What makes a cover worth what it's worth?
By Michael Schreiber
Demand makes a cover worth what it's worth. A collector willing to pay cold, hard cash for a cover (rather than for some other toy) is what makes the marketplace work. This is true for stamps as well as for covers. The value of a cover is related in part to the value of a stamp, which is worth what a buyer (usually an informed buyer) is willing to pay.
For a common cover, a good benchmark today would be about $1. Maybe the cover benchmark is really 25¢ or 50¢ or maybe $2, but using $1 will keep this discussion simple. It would be stretching it to use $3 or $5, and it would be far too low to use 20¢.The Scott Standard Postage Stamp Catalogue says that the minimum retail value of a common stamp is 20¢. The Brookman United States, United Nations & Canada Stamps & Postal Collectibles price guide uses 15¢. The reality is that common stamps are for sale for about 5¢ each up to about 25¢ each, but 15¢ or 20¢ is a good benchmark for a common stamp.
The 1966 cover pictured in Figure 1, franked with an undamaged 5¢ George Washington stamp of 1962, is probably worth at least a few dollars at retail, say $2 or $3. But it's certainly not worth $100. In fact, no cover pictured on this page is worth $100. What is unusual about the Figure 1 cover is that the stamp is perforated with the BLC initials of the Bankers Life Co. The envelope was sent by the company's office in Fort Worth, Texas (handstamped as the return address). The envelope and stamp match, so the use can be considered commercial.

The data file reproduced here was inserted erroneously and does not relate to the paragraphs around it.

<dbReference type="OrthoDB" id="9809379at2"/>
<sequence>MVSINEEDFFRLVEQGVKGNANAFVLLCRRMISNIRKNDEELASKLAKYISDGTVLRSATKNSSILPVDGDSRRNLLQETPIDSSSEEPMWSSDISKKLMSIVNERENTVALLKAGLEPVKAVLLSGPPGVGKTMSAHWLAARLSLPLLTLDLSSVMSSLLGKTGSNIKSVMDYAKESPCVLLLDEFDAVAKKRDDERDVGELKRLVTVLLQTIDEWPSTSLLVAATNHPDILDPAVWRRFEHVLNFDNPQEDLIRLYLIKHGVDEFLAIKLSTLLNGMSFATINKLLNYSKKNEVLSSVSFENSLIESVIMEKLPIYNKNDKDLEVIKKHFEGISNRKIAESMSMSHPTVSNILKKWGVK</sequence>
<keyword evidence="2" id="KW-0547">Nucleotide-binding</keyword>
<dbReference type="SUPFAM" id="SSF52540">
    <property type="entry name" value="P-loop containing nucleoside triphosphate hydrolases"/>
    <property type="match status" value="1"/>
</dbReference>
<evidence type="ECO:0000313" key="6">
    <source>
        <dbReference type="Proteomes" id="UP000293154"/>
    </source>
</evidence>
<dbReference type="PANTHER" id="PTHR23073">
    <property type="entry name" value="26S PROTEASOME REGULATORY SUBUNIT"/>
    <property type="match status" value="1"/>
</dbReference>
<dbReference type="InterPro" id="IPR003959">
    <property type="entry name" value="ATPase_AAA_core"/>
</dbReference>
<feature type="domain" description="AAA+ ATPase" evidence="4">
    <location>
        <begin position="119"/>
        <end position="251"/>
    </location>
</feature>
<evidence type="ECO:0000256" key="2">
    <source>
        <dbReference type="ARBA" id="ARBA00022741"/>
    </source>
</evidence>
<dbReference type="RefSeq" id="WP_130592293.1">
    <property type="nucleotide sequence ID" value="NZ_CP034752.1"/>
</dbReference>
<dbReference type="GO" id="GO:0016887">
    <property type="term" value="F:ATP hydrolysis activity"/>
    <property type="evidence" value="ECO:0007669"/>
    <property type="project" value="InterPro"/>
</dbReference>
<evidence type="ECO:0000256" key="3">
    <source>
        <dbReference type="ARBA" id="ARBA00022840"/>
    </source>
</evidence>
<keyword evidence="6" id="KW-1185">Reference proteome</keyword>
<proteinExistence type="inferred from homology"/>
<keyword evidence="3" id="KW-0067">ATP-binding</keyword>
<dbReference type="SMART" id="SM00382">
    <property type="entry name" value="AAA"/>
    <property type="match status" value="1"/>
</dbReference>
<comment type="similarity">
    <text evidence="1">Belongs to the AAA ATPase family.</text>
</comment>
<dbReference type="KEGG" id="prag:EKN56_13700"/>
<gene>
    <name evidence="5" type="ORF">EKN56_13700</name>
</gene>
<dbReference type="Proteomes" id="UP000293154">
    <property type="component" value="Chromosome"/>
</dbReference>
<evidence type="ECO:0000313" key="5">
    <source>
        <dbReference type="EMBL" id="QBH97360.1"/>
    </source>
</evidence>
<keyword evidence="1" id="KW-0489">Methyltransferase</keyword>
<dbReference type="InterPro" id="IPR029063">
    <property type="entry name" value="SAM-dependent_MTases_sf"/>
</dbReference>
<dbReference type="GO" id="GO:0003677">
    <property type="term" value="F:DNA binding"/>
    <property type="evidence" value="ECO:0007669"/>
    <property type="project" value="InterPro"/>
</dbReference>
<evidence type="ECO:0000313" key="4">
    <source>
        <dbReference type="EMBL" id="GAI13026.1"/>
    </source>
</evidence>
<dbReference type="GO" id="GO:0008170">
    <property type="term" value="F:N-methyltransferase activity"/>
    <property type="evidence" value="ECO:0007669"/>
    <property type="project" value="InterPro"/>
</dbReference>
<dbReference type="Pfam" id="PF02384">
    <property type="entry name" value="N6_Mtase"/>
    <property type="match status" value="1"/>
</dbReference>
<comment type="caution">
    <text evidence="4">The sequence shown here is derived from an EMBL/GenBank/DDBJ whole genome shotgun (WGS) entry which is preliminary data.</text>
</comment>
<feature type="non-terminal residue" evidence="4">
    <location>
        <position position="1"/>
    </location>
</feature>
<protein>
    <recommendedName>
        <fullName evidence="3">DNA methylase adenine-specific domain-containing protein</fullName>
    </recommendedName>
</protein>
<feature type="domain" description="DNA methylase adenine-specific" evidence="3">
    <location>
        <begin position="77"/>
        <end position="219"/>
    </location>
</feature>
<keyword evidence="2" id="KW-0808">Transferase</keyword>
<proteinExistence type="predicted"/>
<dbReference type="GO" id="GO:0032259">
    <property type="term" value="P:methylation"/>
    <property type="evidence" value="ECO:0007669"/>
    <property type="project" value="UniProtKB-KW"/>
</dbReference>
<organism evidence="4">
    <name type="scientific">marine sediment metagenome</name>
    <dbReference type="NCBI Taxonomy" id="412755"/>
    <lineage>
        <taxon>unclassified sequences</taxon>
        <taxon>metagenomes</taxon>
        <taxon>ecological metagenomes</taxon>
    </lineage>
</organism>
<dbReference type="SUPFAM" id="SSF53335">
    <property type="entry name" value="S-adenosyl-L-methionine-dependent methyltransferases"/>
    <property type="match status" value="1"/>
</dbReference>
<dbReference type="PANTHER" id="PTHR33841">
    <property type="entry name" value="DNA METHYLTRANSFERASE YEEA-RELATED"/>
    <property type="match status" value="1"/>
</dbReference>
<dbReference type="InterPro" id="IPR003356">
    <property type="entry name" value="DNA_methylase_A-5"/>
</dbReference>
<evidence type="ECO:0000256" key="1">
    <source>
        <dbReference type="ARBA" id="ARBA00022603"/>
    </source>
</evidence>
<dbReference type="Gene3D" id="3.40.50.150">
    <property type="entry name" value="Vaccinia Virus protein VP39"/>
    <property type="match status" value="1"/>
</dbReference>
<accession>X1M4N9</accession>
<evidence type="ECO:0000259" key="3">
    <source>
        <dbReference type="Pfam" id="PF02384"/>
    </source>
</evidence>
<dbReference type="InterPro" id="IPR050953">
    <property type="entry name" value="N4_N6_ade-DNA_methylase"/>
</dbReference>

Collectors of perfins, as such stamps are called, are organized as the Perfins Club, an international collector group with 640 members. The club publishes a catalog that identifies perfins and gives scarcity ratings for off-cover stamps. However, the catalog gives no values or prices.
Where does demand come from? And what makes one cover retail at $3 but another sell for $300 or $3,000? An organized club and a catalog can spur interest in a collectible and help build demand. Other collectors hear about the collecting area, talk about it with friends, get the catalog and the word spreads, building demand.
When demand reaches a certain level, such that the available supply is under great buying pressure, then prices rise. Experienced dealers are able to smell this sweet demand when it is still fresh, and they can adjust their stocks and prices to take advantage of it. Mail requests, questions at shows, and the recorded action online on eBay help them feel the wave.
The Figure 1 cover probably would be worth the same $3 or so to a collector of Texas covers or to a collector of the U.S. regular-issue stamps of 1962-66. There might be a hundred such Texas collectors, and there might be a dozen such 1962-66 issue collectors.
It's an inexpensive cover because, although the supply of such covers likely is small, the demand or the potential for demand also is minimal. Inexpensive covers such as the 5¢ Washington perfin cover typically are bought and sold at stamp shows or online. At shows, collectors look through boxes to find them. Online, potential buyers view a scan before they buy or bid.
Figure 2 shows a U.S. 2¢ Benjamin Franklin postal card of 1951 used in 1954. According to the Scott Specialized Catalogue of United States Stamps and Covers,the value of this common card is 25¢, or about that, when sold one at a time at retail. But this card bears a 20¢ special delivery stamp, Scott E19 of 1951, worth about 20¢ used off cover. The Scott U.S. specialized catalog values the similar 20¢ stamp of 1925 (E14) on cover at $1.25, but it does not value the 1951 stamp on cover, other than a first-day cover at $5.